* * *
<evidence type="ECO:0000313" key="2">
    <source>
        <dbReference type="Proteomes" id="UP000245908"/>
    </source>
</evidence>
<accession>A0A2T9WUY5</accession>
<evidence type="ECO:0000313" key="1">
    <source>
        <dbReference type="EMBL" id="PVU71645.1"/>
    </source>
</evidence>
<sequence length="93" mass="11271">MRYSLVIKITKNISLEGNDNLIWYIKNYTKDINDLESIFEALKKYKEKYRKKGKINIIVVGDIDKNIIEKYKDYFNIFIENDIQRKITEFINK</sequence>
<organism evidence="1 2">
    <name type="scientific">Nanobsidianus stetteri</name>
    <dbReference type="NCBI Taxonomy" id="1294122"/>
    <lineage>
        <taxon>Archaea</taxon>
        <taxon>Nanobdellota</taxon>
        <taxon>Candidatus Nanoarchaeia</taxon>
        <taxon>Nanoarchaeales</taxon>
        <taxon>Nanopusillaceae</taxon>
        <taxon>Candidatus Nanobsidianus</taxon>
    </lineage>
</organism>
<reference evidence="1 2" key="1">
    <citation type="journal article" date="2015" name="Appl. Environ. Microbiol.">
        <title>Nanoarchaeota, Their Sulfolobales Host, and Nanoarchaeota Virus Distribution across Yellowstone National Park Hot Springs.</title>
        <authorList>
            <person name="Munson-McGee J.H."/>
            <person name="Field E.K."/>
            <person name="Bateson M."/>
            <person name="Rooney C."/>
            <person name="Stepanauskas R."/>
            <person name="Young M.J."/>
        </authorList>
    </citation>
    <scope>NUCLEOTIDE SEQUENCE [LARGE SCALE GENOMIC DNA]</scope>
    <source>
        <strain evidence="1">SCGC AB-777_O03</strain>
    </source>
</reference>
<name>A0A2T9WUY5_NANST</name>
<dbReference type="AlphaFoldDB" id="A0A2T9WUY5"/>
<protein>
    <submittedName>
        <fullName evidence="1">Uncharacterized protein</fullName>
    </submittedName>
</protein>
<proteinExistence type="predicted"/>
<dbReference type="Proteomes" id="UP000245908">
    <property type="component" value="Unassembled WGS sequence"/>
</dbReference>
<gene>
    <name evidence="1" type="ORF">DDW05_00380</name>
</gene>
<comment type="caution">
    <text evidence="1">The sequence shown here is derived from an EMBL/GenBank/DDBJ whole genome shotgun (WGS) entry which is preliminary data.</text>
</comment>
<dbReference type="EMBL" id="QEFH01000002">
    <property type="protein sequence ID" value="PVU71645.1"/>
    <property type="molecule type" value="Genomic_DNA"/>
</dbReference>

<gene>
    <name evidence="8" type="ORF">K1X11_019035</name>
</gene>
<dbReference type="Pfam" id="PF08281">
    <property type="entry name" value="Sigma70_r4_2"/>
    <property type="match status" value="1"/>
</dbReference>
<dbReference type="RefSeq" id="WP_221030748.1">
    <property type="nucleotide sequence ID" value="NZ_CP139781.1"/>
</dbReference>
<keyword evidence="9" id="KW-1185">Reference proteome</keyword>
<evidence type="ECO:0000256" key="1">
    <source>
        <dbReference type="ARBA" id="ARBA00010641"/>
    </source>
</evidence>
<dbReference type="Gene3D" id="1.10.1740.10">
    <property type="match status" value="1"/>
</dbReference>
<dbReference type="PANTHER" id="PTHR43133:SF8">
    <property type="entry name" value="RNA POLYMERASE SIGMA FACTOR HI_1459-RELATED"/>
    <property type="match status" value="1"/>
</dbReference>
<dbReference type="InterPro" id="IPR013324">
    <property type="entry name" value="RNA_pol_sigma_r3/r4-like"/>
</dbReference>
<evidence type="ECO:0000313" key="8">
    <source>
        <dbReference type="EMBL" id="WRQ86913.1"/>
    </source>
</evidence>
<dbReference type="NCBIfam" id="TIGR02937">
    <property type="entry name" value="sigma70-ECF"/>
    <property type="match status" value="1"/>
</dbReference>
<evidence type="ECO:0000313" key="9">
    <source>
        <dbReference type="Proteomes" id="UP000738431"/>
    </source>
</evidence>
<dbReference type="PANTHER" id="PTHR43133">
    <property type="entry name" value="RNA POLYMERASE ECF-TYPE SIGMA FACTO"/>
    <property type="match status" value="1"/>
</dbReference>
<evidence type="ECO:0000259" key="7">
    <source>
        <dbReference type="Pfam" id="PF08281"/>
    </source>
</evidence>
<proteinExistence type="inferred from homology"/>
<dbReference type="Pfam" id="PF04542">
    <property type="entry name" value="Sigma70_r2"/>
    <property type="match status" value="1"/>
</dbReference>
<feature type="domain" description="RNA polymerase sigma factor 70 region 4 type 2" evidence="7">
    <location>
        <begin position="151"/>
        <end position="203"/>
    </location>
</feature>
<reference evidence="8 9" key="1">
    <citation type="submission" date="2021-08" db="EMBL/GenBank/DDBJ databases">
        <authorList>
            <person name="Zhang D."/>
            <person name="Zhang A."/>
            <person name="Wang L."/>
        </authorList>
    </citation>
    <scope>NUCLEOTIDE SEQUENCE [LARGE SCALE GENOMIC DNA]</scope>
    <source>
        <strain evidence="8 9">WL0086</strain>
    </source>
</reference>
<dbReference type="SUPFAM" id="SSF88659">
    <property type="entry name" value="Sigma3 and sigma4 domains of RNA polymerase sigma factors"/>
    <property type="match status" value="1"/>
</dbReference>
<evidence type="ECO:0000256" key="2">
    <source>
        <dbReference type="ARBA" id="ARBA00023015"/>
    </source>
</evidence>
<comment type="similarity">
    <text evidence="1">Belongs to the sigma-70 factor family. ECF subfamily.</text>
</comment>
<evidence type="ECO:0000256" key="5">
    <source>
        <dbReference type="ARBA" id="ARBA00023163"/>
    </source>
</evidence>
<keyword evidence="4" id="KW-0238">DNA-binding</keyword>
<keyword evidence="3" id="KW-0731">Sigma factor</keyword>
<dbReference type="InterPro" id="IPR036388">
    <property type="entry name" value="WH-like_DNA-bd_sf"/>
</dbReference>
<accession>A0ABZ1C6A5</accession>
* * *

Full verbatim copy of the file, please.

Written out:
<evidence type="ECO:0000313" key="2">
    <source>
        <dbReference type="Proteomes" id="UP000245908"/>
    </source>
</evidence>
<accession>A0A2T9WUY5</accession>
<evidence type="ECO:0000313" key="1">
    <source>
        <dbReference type="EMBL" id="PVU71645.1"/>
    </source>
</evidence>
<sequence length="93" mass="11271">MRYSLVIKITKNISLEGNDNLIWYIKNYTKDINDLESIFEALKKYKEKYRKKGKINIIVVGDIDKNIIEKYKDYFNIFIENDIQRKITEFINK</sequence>
<organism evidence="1 2">
    <name type="scientific">Nanobsidianus stetteri</name>
    <dbReference type="NCBI Taxonomy" id="1294122"/>
    <lineage>
        <taxon>Archaea</taxon>
        <taxon>Nanobdellota</taxon>
        <taxon>Candidatus Nanoarchaeia</taxon>
        <taxon>Nanoarchaeales</taxon>
        <taxon>Nanopusillaceae</taxon>
        <taxon>Candidatus Nanobsidianus</taxon>
    </lineage>
</organism>
<reference evidence="1 2" key="1">
    <citation type="journal article" date="2015" name="Appl. Environ. Microbiol.">
        <title>Nanoarchaeota, Their Sulfolobales Host, and Nanoarchaeota Virus Distribution across Yellowstone National Park Hot Springs.</title>
        <authorList>
            <person name="Munson-McGee J.H."/>
            <person name="Field E.K."/>
            <person name="Bateson M."/>
            <person name="Rooney C."/>
            <person name="Stepanauskas R."/>
            <person name="Young M.J."/>
        </authorList>
    </citation>
    <scope>NUCLEOTIDE SEQUENCE [LARGE SCALE GENOMIC DNA]</scope>
    <source>
        <strain evidence="1">SCGC AB-777_O03</strain>
    </source>
</reference>
<name>A0A2T9WUY5_NANST</name>
<dbReference type="AlphaFoldDB" id="A0A2T9WUY5"/>
<protein>
    <submittedName>
        <fullName evidence="1">Uncharacterized protein</fullName>
    </submittedName>
</protein>
<proteinExistence type="predicted"/>
<dbReference type="Proteomes" id="UP000245908">
    <property type="component" value="Unassembled WGS sequence"/>
</dbReference>
<gene>
    <name evidence="1" type="ORF">DDW05_00380</name>
</gene>
<comment type="caution">
    <text evidence="1">The sequence shown here is derived from an EMBL/GenBank/DDBJ whole genome shotgun (WGS) entry which is preliminary data.</text>
</comment>
<dbReference type="EMBL" id="QEFH01000002">
    <property type="protein sequence ID" value="PVU71645.1"/>
    <property type="molecule type" value="Genomic_DNA"/>
</dbReference>

<gene>
    <name evidence="8" type="ORF">K1X11_019035</name>
</gene>
<dbReference type="Pfam" id="PF08281">
    <property type="entry name" value="Sigma70_r4_2"/>
    <property type="match status" value="1"/>
</dbReference>
<dbReference type="RefSeq" id="WP_221030748.1">
    <property type="nucleotide sequence ID" value="NZ_CP139781.1"/>
</dbReference>
<keyword evidence="9" id="KW-1185">Reference proteome</keyword>
<evidence type="ECO:0000256" key="1">
    <source>
        <dbReference type="ARBA" id="ARBA00010641"/>
    </source>
</evidence>
<dbReference type="Gene3D" id="1.10.1740.10">
    <property type="match status" value="1"/>
</dbReference>
<dbReference type="PANTHER" id="PTHR43133:SF8">
    <property type="entry name" value="RNA POLYMERASE SIGMA FACTOR HI_1459-RELATED"/>
    <property type="match status" value="1"/>
</dbReference>
<dbReference type="InterPro" id="IPR013324">
    <property type="entry name" value="RNA_pol_sigma_r3/r4-like"/>
</dbReference>
<evidence type="ECO:0000313" key="8">
    <source>
        <dbReference type="EMBL" id="WRQ86913.1"/>
    </source>
</evidence>
<dbReference type="NCBIfam" id="TIGR02937">
    <property type="entry name" value="sigma70-ECF"/>
    <property type="match status" value="1"/>
</dbReference>
<evidence type="ECO:0000313" key="9">
    <source>
        <dbReference type="Proteomes" id="UP000738431"/>
    </source>
</evidence>
<dbReference type="PANTHER" id="PTHR43133">
    <property type="entry name" value="RNA POLYMERASE ECF-TYPE SIGMA FACTO"/>
    <property type="match status" value="1"/>
</dbReference>
<evidence type="ECO:0000259" key="7">
    <source>
        <dbReference type="Pfam" id="PF08281"/>
    </source>
</evidence>
<proteinExistence type="inferred from homology"/>
<dbReference type="Pfam" id="PF04542">
    <property type="entry name" value="Sigma70_r2"/>
    <property type="match status" value="1"/>
</dbReference>
<feature type="domain" description="RNA polymerase sigma factor 70 region 4 type 2" evidence="7">
    <location>
        <begin position="151"/>
        <end position="203"/>
    </location>
</feature>
<reference evidence="8 9" key="1">
    <citation type="submission" date="2021-08" db="EMBL/GenBank/DDBJ databases">
        <authorList>
            <person name="Zhang D."/>
            <person name="Zhang A."/>
            <person name="Wang L."/>
        </authorList>
    </citation>
    <scope>NUCLEOTIDE SEQUENCE [LARGE SCALE GENOMIC DNA]</scope>
    <source>
        <strain evidence="8 9">WL0086</strain>
    </source>
</reference>
<dbReference type="SUPFAM" id="SSF88659">
    <property type="entry name" value="Sigma3 and sigma4 domains of RNA polymerase sigma factors"/>
    <property type="match status" value="1"/>
</dbReference>
<evidence type="ECO:0000256" key="2">
    <source>
        <dbReference type="ARBA" id="ARBA00023015"/>
    </source>
</evidence>
<comment type="similarity">
    <text evidence="1">Belongs to the sigma-70 factor family. ECF subfamily.</text>
</comment>
<evidence type="ECO:0000256" key="5">
    <source>
        <dbReference type="ARBA" id="ARBA00023163"/>
    </source>
</evidence>
<keyword evidence="4" id="KW-0238">DNA-binding</keyword>
<keyword evidence="3" id="KW-0731">Sigma factor</keyword>
<dbReference type="InterPro" id="IPR036388">
    <property type="entry name" value="WH-like_DNA-bd_sf"/>
</dbReference>
<accession>A0ABZ1C6A5</accession>